Inviting Disaster: Lessons From the Edge of Technology (Paperback)

Inviting Disaster: Lessons From the Edge of Technology ReviewInviting Disaster, by technology and history writer James R. Chiles, is an unusual book: it appeals to the macabre desires that keep us riveted to highway accidents, while knowledgeably discoursing on the often preventable mistakes that caused them. At its heart are colorful stories behind more than 50 of the most infamous catastrophes that periodically chilled the advance of the industrial age. There are both those well remembered (the 1986 Challenger explosion, (more…)

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The Author

Rich Fleetwood

Rich is the founder of SurvivalRing, now in it's 20th year, author of multimedia CDs and DVDs, loves the outdoors, his family, his geeky skill-set, and lives in rural Missouri, just a few miles from the Big Muddy. Always ready to help others, he shares what he learns on multiple blogs, social sites, and more. With a background in preparedness and survival skills, training with county, state, and national organizations, and skills in all areas of media and on air experience in live radio and television, Rich is always thinking about the "big picture", when it comes to helping individuals and families prepare for life's little surprises. Since 1997, he has provided guidance, authentic government survival history, and commentary on why we all need to get ready for that fateful day in the future, when we have to get our hands dirty and step in to save the day. He is an award winning videographer (2005 Telly Award), has received state and national scholarly recognition (2006 New Century Scholar and All USA Academic Team), and is a natural with computers, technology, gadgets, small furry mammals, and anything on wheels. Rich likes making friends, solving problems, and creating solutions to everyday issues. He doesn't mind mixing things up, when there is a teaching moment ready to happen. As a constitutional conservative, he's staying quite busy these days. The SurvivalRing Radio Show at will be coming back SOON!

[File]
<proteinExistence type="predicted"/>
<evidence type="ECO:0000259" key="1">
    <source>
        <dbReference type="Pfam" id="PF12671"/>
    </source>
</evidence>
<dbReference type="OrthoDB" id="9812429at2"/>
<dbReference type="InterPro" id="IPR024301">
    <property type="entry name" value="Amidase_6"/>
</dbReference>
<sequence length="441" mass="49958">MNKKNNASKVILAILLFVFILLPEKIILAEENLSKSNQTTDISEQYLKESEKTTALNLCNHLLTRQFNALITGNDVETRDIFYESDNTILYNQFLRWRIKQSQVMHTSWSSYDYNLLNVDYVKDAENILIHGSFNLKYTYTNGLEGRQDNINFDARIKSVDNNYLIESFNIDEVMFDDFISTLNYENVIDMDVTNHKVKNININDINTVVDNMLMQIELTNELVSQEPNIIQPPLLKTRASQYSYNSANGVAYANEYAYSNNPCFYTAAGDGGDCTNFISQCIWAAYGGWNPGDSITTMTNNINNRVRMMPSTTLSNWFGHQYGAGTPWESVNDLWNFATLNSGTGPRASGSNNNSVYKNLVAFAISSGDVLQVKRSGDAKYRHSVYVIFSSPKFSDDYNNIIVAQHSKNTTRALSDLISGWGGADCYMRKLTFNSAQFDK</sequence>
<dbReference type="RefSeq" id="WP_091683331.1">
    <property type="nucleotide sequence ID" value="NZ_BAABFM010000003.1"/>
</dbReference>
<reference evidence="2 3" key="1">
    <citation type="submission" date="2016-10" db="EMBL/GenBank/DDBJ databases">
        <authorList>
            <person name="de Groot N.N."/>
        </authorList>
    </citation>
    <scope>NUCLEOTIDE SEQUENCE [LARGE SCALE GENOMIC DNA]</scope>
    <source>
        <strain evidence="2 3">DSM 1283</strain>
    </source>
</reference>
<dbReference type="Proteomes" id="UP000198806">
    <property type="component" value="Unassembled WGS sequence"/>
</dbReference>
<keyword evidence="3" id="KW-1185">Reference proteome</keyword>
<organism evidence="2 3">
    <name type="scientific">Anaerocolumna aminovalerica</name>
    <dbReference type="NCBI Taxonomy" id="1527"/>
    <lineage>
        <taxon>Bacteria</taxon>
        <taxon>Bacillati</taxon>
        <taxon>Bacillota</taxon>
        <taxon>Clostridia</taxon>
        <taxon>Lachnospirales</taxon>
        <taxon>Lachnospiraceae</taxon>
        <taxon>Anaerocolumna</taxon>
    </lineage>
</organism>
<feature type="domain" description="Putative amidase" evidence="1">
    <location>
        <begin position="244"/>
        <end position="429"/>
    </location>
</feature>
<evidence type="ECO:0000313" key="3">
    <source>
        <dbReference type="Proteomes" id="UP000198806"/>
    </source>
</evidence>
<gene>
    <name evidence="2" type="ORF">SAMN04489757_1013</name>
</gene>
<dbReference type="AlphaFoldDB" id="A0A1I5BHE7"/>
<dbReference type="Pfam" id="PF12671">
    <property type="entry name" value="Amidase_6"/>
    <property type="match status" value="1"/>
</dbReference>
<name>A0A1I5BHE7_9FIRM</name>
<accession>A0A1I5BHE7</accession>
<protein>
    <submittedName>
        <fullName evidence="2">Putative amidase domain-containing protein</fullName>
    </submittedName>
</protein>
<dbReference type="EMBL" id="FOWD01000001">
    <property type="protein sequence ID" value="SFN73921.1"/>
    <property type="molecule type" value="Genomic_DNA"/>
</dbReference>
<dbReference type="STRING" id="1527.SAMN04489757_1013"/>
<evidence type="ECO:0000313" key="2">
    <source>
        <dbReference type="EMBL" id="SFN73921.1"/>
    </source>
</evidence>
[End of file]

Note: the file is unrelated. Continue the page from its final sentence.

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  1. 5.0 out of 5 stars
    strange and excellent book
    This is not a technical book. It’s a very clear discussion for the lay (though scientifically inclined) reader.

  2. 3.0 out of 5 stars
    Overall, an interesting book, but a little disjointed…I did enjoy this book. There was a lot of information presented that was simply fascinating.

  3. 4.0 out of 5 stars
    Inviting Disaster
    This is a very interisting book. It shows how allmost all disasters start as a chane of mistakes, because of greed, lack of training, companiys hideing there mistakes, ect.

  4. 4.0 out of 5 stars
    Important if non-technical
    “Many of the mishaps we prefer to regard as impossible aren’t impossible at all–they just take longer.” (pg.

  5. 4.0 out of 5 stars
    Case after case which will change your mind about errors
    As I read this book, I was very impressed by the level of detail behind stories that I thought I knew from media.

  6. 5.0 out of 5 stars
    Mandatory Reading For Safety Professionals
    Having read through this book twice in five years and beginning again is a refresher in keeping focused on safety.

  7. 5.0 out of 5 stars
    Essential reading for modern life
    This book and Charles Perrow’s “Normal Accidents” are required reading. We live in and around complex and dangerous technologies which fail for known reasons.

  8. 3.0 out of 5 stars
    If you prefer depth over breadth, you won’t like this book.
    Chiles gives a vivid journalistic account of various accidents and disasters. The writing style is easy and popular -he clearly intends to reach a broad audience.

  9. 4.0 out of 5 stars
    Interesting Stories, Important for Engineers but Hard to Distill Lessons From
    This is an interesting book consisting of a large number of engineering disasters and near misses. Each is treated with a brief investigative story explaining what happened and…

  10. 5.0 out of 5 stars
    Great Resource
    Excellent collection of information about failed quality assurance programs and human performance errors.

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